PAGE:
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Four generations of fishermen on Lake Superior

Walter Sve, still fishing for the family business at 86 years old, pulls up a net full of herring. Photo by Ken Vogel.1 / 4
Steve Sve tackles the less glamorous side of commercial fishing -- cleaning the day's catch before delivering the fish to waiting customers. Photo by Ken Vogel.2 / 4
Eric Sve (standing) returning to shore after pulling fish from a trout net with his father, Walter, Tuesday morning in Lake Superior. Photo by Ken Vogel3 / 4
Tubs of tagged lake trout await sorting and cleaning. Photo by Ken Vogel.4 / 4

Ken Vogel

As the sun was rising over the horizon on a warm fall morning this week, Walter Sve and his son Eric were busy pulling nets from Lake Superior in hopes of filing their tubs with herring and lake trout. Calm waters made for a pristine setting on Tuesday as the family team pulled their nets while flocks of herring gulls circled in hopes of a free meal.

The Sve family commercial fishing business began in 1926 when Norwegian immigrant Ragnvald Sve (Walter's father) began commercial fishing on Lake Superior with his father-in-law. Prior to that, Walter's grandfather Julien Jacobson also fished commercially. In 1927, Ragnvald and his wife Ragnhild Sve purchased the property which is still the home of Split Rock Cabins, the family-owned business.

"If we can do 100 pounds of fish a day, then that's a good day," said Eric. The Sves sell their catch to several local restaurants including Camp 61 in Beaver Bay, the Rustic Inn of Castle Danger and Russ Kendall's Smoke House in Knife River.

While the beauty of the big lake draws many to its shores, harvesting the its bounty is hard work, Eric said. The nets are held down by to 300 to 400 pounds of weight and the fishing season ranges from early, cold spring to late, harsh autumn.

The Sves run three nets totaling about 700 feet. According to Eric, they typically get out before sunrise to start pulling up the nets.

"We get there early so we can get the fish in and clean them, then we prepare them for transport and deliver them to the buyers," Eric said.

For the Sves, all the hard work is well worth the effort as they find contentment in being a part of the Lake Superior ecosystem.

"I have always enjoyed the outdoors, but seeing the sun rise over the lake, watching the seasons change and just being on the water brings a peaceful feeling to me," Eric said.

Eric's brother Steve echoed those sentiments while standing on shore checking on his 86-year-old father, who was still out pulling nets.

"This is beautiful," Steve said, observing the early light on a clear September day over the lake. "You can't beat this view."

Eric and Steve said they were hooked on fishing from an early age when they would go out with Walter to watch and help him bring in the days catch.

"We would sit up front on the net box," said Eric. "It was great just to be with him doing something fun."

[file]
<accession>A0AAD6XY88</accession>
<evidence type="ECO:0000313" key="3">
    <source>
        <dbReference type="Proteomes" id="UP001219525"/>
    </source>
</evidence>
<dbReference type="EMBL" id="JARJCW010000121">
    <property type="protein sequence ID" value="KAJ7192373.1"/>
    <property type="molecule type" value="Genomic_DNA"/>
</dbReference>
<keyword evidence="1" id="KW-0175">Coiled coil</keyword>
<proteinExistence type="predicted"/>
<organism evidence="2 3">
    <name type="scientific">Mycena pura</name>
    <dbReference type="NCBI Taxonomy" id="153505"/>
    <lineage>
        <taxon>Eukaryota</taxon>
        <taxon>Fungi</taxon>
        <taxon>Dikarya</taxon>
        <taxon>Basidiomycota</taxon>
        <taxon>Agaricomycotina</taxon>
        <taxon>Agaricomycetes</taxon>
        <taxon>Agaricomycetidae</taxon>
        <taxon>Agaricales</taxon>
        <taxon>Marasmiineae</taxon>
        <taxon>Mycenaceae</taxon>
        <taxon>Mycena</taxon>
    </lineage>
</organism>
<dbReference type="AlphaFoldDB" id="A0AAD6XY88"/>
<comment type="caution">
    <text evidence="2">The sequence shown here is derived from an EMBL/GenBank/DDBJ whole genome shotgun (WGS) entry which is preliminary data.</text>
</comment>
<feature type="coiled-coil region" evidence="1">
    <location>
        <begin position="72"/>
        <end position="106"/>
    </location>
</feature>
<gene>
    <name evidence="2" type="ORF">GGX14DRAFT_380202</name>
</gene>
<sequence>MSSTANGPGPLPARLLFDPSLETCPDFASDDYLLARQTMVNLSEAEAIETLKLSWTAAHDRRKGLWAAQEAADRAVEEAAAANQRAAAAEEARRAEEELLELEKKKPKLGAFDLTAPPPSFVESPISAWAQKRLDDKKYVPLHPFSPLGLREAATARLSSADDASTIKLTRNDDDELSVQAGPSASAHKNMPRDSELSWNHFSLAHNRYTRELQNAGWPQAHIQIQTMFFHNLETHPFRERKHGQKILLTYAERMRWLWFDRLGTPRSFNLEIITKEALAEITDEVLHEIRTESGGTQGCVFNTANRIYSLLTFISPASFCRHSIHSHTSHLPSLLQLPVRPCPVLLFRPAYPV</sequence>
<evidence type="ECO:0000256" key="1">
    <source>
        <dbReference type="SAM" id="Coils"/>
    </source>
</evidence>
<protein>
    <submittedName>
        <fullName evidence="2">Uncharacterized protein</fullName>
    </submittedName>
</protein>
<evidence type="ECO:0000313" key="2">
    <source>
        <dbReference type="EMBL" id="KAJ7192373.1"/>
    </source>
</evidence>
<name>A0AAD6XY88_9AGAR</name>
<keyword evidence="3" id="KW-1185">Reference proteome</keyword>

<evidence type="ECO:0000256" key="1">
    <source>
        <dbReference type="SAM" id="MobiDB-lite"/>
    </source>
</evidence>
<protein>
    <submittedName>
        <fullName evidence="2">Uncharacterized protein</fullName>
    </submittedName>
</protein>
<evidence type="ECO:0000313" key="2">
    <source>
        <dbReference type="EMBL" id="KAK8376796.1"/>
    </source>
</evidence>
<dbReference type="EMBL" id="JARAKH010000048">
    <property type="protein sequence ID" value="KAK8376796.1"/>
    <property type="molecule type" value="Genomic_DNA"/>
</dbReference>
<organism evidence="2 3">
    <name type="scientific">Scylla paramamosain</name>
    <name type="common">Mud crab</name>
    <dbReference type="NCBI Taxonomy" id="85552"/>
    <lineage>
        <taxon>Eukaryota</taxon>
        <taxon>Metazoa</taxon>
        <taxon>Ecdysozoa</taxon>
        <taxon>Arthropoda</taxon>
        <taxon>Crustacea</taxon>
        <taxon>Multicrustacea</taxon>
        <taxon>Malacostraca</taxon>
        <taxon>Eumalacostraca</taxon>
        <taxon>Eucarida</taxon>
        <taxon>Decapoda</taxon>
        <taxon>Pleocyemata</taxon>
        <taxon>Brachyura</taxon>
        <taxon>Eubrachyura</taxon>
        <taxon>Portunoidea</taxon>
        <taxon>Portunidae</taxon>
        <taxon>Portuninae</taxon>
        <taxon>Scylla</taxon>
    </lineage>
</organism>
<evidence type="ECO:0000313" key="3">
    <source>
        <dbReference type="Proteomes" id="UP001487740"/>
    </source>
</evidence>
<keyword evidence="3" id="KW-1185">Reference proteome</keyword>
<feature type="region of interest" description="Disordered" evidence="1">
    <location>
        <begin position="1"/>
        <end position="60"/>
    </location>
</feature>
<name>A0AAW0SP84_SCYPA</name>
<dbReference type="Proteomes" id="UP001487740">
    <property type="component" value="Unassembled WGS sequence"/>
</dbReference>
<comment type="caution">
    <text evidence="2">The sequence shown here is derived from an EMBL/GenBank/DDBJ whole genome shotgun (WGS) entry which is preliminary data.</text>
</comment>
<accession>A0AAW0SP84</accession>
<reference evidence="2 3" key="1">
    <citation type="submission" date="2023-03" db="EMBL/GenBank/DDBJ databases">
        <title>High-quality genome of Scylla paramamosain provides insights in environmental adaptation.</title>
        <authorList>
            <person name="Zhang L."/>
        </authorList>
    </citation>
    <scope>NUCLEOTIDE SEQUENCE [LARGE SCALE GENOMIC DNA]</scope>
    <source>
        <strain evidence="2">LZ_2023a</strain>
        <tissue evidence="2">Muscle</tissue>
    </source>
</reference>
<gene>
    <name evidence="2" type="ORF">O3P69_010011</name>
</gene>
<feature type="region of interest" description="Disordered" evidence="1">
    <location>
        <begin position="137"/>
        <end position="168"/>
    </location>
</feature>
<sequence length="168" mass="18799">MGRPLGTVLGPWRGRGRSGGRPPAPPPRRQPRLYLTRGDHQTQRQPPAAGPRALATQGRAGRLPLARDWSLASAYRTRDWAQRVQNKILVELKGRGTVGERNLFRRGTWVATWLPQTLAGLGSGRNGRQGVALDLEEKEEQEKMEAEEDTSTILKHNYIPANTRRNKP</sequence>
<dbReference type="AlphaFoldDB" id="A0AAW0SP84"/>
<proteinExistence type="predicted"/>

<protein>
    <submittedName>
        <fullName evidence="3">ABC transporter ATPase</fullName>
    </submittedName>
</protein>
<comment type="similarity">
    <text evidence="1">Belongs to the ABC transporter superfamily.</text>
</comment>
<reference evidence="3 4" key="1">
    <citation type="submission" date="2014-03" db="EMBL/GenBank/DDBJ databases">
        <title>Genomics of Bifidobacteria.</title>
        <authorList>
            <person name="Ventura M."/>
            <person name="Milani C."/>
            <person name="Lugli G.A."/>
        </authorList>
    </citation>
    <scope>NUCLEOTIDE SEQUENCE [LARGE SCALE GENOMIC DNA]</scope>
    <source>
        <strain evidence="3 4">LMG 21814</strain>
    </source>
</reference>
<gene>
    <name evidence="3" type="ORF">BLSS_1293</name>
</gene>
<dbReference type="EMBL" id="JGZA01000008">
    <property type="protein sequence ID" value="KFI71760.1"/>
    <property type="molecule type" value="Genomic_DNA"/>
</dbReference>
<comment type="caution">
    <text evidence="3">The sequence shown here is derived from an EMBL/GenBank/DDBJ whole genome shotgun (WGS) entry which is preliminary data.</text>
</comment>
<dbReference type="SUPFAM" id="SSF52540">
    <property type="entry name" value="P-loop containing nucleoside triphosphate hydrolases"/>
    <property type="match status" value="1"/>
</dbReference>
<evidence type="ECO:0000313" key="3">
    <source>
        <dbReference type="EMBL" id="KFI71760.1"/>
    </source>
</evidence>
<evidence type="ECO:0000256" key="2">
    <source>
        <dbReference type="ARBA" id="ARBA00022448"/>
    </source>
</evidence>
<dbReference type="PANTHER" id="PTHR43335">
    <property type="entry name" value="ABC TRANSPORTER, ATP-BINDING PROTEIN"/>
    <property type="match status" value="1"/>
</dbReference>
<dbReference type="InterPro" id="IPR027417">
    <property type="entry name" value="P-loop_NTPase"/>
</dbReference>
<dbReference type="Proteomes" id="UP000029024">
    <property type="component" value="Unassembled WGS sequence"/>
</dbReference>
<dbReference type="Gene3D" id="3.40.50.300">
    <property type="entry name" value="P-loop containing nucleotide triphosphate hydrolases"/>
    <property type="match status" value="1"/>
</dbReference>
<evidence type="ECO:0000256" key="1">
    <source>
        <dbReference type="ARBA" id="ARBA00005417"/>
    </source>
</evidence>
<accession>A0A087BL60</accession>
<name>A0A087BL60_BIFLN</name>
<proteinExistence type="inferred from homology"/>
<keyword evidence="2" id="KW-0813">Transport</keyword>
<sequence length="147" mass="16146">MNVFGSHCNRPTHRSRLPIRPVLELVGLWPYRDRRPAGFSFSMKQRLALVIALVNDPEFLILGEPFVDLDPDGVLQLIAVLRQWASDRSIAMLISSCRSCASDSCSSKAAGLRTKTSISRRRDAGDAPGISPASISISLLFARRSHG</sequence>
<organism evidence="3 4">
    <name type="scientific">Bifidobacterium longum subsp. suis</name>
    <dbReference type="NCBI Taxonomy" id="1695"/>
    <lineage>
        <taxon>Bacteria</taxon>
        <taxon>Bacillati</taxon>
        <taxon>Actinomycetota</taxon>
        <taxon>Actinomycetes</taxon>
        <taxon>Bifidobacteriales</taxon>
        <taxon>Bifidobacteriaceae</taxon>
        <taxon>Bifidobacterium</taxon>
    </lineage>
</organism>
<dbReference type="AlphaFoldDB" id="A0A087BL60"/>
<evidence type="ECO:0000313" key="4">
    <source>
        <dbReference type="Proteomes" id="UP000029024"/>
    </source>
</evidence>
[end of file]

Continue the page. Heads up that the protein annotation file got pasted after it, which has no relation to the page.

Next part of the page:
The life of a fisherman is not always fun, especially when factors outside of their control affect their catch. To bring in extra money, Walter Sve also began a charter fishing business in 1945, based at the family resort.

"I did that until about 1960 when (sea lampreys, an invasive species) all but wiped out the trout population," Walter said.

Lampreys made their way from the Atlantic Ocean into the Great Lakes in the late 1800s and early 1900s, where each lamprey can kill around 40 pounds of fish in its lifetime, according to the Great Lakes Fishery Commission. The invasive species decimated the trout numbers, resulting in the near collapse of the charter fishing industry. Using chemicals, traps and barriers, scientists and government agencies have reduced the lamprey population in the Great Lakes by about 90 percent from its peak, according to Minnesota Public Radio.

"It is rare to find fresh lamprey scars on the fish now," Walter said.

Walter said another devastating blow was dealt to commercial fishing when Reserve Mining in Silver Bay, now Northshore Mining, dumped taconite tailings into Lake Superior. Walter still remembers the details well.

"It was Aug. 27, 1956 when the tailings showed up in front of our place," he said.

The tailings polluted the waters near shore, causing herring to seek refuge in cleaner water miles from the coastline.

"Herring gills are very sensitive to polluted water. They moved way out and stayed out," Walter said. "It took almost 30 years for the water to cleanse and the herring to return."

The Sves didn't abandon chartering entirely -- Eric is now a licensed captain and still does some tours.

"I like doing it, but the resort keeps me pretty busy," he said.

He said Gichigami was slow to yield its larder this year after a record-breakingly harsh winter, meaning both businesses were a little sluggish.

"It was slower than average for both the charter and commercial fishing," Eric said. "It took a long time for the water to warm up."

Whether the fish cooperate or not, it seems the Sves have found their niche on the North Shore. Eric summed up the fascination with the lake that has kept the Sve family here for nearly a century.

"It's the sound of the wooden boat my dad built gliding through the water, its being out there with a full moon and all the stars and it's the feeling of how small you are when the waves are big," he said.